Ever since Uber and Lyft successfully bankrolled Proposition 22 in California, a ballot measure that carved gig workers out of traditional employment and all the rights and protections it conveys, those companies and others have been trying to replicate the victory in other states. They’ve followed a similar model in each place, crafting legislation or ballot measures that would deem rideshare and delivery drivers exempt from employee status but purport to offer them other benefits.
Now Uber, Lyft, and a coalition of large corporations are expanding their quest to rope off their workers from labor laws, and it’s dramatically more ambitious. With the backing of the Coalition for Workforce Innovation, a lobbying group made up of not just app companies but household names like Google, Kroger, and Target, Democratic Rep. Henry Cuellar and Republican Reps. Elise Stefanik and Michelle Steel introduced legislation, the Worker Flexibility and Choice Act, in late July that wouldn’t just help Uber and Lyft treat their drivers as independent contractors, but exempt virtually any American worker from minimum wage and overtime protections.
This federal foray goes far beyond the state-level bargains these companies had attempted to eke out. The legislation would deem any worker who signed a so-called “worker flexibility agreement” to be an independent contractor for the purposes of the Fair Labor Standards Act, which requires employers to pay minimum wage and overtime. “This bill would dramatically upend labor standards,” said Brian Chen, senior staff attorney at the National Employment Law Project.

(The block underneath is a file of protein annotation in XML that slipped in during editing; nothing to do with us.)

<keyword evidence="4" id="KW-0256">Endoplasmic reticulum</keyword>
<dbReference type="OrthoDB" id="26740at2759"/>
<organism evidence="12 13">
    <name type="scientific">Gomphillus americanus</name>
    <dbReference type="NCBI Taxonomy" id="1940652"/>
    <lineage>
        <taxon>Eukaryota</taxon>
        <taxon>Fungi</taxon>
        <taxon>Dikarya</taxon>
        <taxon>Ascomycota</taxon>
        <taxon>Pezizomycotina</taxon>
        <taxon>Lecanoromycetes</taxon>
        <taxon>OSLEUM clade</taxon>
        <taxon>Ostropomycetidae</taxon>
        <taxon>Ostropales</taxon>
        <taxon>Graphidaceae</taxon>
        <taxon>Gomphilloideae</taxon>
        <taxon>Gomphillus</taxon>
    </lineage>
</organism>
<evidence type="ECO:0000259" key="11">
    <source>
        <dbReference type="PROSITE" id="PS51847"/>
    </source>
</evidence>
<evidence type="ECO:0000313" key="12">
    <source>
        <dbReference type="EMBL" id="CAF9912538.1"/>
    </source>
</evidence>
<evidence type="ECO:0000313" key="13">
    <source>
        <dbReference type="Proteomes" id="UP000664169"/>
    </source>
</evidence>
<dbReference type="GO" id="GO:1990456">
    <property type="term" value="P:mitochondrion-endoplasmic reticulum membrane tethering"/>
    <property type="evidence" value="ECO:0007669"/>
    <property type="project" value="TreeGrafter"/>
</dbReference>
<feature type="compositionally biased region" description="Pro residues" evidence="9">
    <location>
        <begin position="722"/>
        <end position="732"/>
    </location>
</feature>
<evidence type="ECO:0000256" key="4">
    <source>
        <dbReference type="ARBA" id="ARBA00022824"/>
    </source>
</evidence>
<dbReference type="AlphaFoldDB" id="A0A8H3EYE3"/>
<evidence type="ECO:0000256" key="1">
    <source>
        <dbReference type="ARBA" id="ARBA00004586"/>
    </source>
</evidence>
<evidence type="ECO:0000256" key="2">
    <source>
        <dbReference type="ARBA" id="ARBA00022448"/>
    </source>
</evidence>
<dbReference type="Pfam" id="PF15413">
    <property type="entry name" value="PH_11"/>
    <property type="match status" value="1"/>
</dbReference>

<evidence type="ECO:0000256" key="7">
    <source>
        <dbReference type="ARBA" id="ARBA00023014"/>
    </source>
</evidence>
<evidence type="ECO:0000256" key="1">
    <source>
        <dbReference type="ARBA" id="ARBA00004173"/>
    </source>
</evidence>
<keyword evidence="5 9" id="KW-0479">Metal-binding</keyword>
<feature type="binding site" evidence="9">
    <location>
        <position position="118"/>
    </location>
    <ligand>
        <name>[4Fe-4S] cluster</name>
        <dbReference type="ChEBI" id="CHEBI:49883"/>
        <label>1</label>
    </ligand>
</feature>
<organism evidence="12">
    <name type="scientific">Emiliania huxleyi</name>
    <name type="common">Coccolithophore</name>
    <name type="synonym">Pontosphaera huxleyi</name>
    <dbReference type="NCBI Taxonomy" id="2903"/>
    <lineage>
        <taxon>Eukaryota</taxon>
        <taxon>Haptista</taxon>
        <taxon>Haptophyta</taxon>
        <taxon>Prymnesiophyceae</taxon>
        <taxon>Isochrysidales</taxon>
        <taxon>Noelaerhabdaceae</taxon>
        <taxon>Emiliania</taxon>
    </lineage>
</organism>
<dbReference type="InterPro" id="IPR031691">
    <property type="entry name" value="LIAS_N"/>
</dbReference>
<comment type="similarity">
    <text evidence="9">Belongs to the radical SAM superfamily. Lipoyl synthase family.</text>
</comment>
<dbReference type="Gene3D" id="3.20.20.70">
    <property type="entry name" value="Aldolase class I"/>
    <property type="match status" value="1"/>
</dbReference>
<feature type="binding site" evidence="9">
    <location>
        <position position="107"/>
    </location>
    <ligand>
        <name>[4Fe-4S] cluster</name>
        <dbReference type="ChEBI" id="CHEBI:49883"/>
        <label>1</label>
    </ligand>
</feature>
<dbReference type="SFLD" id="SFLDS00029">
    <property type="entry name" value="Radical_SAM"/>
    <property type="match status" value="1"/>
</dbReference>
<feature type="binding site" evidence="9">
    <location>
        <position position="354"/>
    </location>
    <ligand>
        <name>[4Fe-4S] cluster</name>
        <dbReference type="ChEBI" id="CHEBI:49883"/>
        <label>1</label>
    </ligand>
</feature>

The bill is unlikely to become law anytime soon; it hasn’t even been assigned to a committee yet. But these companies have now shown the hand they ultimately hope to play. The argument that app companies needed a new labor model for a new kind of work fades away when their new model applies to any and every American worker. They’ve shown that their ambitions are not just to exempt gig workers from employment law—which they claim is necessary to preserve their workers’ “flexibility”—but to allow any employer to wash their hands of labor standards.
Compared to what the companies were trying to broker in state legislatures, the Cuellar bill “is very, very different and much more ambitious,” said Marshall Steinbaum, assistant professor of economics at the University of Utah. The ultimate goal is still the same: to classify certain workers as independent contractors, not as employee. But instead of narrowly tailoring it to so-called gig workers—Uber drivers, DoorDashers, and the like—this bill would apply to any worker in any industry who signed such an agreement.
“Any employer in the private sector could embrace this model,” said Veena Dubal, law professor at the University of California, Hastings. “This is everyone. This is literally anyone.” And there would be a clear incentive for companies to make use of it. Without the requirement to pay at least minimum wage, employers could pay as little as they wanted, devoting less of their profits to their workforces. Without overtime requirements, they could force their workers to put in longer hours without having to pay them anything extra. While these agreements, were the bill to become law, might at first be most prevalent in low-wage service sector work, where workers already have little power to push back against restrictive working conditions and where wage theft runs rampant, they almost certainly won’t stay there. They would be an attractive option for any employer, including “more professional or managerial-style jobs,” Chen said.